Long before we became homeschoolers, I was busy teaching my children at home. I wanted my kids to love learning, so we spent lots of time together doing fun and educational activities from the time they were very small. Some of their favorite games were actually tools I used to help them learn early math skills. You can use a lot of these same tools at home, whether you are homeschooling or just working with your child to increase their love of math.
You might not have ever played bingo at home, but it can be a lot of fun, even with just three or four people. Really young kids will be challenged by the seeming randomness of the numbers on their card. It may take quite a while to find the numbers, but learning to match what they hear and see on the bingo ball to what they see on their card is a very important skill.
Older kids will learn the patterns of numbers under each letter on a bingo card, and will be able to find the numbers much more quickly as they are called. You can increase the number of cards per person to three or more, or play for different sorts of bingos rather than just the traditional five in a row. Try the “postage stamp” – four squares together in any corner of the card – or “X marks the spot” for a little variety.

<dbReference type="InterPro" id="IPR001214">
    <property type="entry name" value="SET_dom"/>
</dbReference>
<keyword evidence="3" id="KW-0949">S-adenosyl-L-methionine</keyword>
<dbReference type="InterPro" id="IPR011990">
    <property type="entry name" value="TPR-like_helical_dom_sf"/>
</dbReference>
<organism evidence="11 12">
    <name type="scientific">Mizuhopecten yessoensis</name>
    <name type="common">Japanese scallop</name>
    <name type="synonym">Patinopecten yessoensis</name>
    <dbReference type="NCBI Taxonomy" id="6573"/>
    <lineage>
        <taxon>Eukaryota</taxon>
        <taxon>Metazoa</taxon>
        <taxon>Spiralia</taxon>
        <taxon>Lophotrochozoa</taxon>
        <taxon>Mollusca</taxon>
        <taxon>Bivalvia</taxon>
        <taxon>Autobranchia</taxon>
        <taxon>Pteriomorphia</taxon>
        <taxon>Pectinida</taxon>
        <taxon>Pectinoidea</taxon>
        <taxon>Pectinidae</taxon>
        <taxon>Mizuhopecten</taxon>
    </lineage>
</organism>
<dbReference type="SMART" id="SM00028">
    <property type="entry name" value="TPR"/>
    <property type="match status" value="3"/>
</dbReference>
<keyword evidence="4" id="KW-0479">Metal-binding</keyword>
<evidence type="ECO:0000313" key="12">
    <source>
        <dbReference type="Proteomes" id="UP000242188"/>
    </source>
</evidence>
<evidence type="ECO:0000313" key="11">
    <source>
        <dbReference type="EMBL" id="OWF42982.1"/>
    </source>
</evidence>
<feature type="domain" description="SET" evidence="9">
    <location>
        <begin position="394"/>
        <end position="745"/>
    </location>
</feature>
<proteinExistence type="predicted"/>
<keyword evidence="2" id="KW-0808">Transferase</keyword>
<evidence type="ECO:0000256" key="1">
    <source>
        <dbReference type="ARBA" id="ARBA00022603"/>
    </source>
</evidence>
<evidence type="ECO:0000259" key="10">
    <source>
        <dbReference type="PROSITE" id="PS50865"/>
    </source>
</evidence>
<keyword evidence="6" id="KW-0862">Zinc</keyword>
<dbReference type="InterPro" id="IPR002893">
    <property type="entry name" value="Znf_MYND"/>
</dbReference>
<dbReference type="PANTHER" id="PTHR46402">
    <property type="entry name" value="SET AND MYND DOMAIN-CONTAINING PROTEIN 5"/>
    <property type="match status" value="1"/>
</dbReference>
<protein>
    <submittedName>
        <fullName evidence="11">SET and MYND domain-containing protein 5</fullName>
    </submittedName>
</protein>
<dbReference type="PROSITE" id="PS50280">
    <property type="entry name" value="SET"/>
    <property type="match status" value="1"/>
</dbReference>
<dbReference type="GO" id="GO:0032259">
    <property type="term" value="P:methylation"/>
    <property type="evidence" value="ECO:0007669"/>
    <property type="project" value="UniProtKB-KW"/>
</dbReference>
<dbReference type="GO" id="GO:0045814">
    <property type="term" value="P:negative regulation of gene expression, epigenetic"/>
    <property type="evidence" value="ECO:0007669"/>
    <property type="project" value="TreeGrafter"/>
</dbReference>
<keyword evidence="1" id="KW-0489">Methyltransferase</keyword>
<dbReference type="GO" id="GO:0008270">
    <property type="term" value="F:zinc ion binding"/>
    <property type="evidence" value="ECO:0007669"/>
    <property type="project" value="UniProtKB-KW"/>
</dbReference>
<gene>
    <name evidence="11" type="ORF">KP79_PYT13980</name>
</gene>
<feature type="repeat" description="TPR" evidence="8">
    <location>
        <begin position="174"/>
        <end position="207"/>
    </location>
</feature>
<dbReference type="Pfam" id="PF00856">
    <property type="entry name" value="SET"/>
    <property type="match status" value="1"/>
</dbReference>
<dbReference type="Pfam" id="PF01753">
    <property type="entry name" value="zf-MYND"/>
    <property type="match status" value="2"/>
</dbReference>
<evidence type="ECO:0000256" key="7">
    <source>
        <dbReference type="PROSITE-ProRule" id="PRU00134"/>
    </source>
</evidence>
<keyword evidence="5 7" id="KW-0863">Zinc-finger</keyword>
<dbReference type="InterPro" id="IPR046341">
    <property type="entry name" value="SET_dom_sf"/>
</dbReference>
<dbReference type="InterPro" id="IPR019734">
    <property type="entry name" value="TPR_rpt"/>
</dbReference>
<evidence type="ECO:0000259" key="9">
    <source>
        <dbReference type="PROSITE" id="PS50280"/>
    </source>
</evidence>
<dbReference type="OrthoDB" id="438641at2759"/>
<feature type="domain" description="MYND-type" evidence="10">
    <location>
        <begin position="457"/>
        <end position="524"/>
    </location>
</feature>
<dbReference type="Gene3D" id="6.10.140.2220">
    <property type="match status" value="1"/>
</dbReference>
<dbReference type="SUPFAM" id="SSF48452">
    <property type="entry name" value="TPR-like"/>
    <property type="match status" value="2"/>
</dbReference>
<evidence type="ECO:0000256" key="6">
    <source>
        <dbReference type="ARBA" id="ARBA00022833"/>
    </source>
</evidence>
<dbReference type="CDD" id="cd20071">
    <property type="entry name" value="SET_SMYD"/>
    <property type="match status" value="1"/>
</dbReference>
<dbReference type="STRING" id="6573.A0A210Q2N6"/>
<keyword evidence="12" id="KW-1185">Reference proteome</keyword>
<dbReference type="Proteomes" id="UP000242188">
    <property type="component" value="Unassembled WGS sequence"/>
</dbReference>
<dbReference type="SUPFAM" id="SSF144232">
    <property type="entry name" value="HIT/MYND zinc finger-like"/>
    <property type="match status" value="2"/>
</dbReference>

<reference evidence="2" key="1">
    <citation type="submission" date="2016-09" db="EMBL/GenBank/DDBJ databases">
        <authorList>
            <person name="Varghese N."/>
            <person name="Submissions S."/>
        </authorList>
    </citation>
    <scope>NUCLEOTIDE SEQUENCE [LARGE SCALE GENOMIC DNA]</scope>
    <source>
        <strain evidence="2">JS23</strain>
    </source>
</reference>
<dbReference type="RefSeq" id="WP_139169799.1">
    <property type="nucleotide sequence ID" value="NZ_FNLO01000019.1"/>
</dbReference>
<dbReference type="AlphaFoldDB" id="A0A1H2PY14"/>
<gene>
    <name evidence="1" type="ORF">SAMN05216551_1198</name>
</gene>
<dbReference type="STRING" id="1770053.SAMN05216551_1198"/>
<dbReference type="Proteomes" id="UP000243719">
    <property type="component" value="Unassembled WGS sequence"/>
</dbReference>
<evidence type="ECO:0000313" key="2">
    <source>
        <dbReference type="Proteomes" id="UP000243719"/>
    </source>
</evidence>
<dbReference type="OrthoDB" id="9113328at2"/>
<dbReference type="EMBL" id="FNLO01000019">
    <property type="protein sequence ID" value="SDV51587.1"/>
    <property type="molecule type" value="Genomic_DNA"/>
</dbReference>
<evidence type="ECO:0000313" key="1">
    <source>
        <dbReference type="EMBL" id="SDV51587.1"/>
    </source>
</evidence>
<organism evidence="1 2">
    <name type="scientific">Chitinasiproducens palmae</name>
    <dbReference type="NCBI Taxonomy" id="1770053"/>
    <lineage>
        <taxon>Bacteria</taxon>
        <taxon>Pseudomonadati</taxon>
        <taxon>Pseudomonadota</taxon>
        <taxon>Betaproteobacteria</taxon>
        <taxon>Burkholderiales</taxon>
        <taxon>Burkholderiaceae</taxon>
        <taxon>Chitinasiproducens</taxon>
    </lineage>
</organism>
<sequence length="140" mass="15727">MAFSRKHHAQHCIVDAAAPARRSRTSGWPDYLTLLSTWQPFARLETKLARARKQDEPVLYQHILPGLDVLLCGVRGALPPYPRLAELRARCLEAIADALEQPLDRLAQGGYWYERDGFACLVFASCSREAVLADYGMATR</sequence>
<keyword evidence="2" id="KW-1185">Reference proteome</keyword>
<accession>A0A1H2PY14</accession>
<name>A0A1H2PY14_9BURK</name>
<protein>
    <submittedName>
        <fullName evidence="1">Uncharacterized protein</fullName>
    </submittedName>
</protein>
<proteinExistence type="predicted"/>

Hi Ho! Cherry-O
This traditional children’s game is one of the more popular games you will find on the shelf. The object of Hi Ho! Cherry-O is to pick all the cherries from your tree before your opponents. This game is obviously a great tool for teaching preschool kids how to count, but it can be useful for older kids, too. Because the game uses 10 cherries per player, students can learn to add and subtract combinations of numbers to make 10 in a fun way.
There are many ways to play with dominoes, but almost all of them require math. From calculating the plays with the largest possible scores to learning how to effectively block your opponents from high scoring moves, dominoes allow players to really flex their math skills in some exciting ways.
One of my favorite games is Scrabble. It not only helps build a phenomenal vocabulary, it allows players to use a lot of math in the form of addition and multiplication. From double letters to triple word scores, your kids will be looking for the best way to get the most out of their high value tiles.
There may be no better game for helping kids learn the basics of graphing than Battleship. The entire game is played on a grid, with players taking turns calling out points with their coordinates on an X and a Y axis. When it’s time to learn how to plot coordinates, remember to play this exciting game. It’s a hit!
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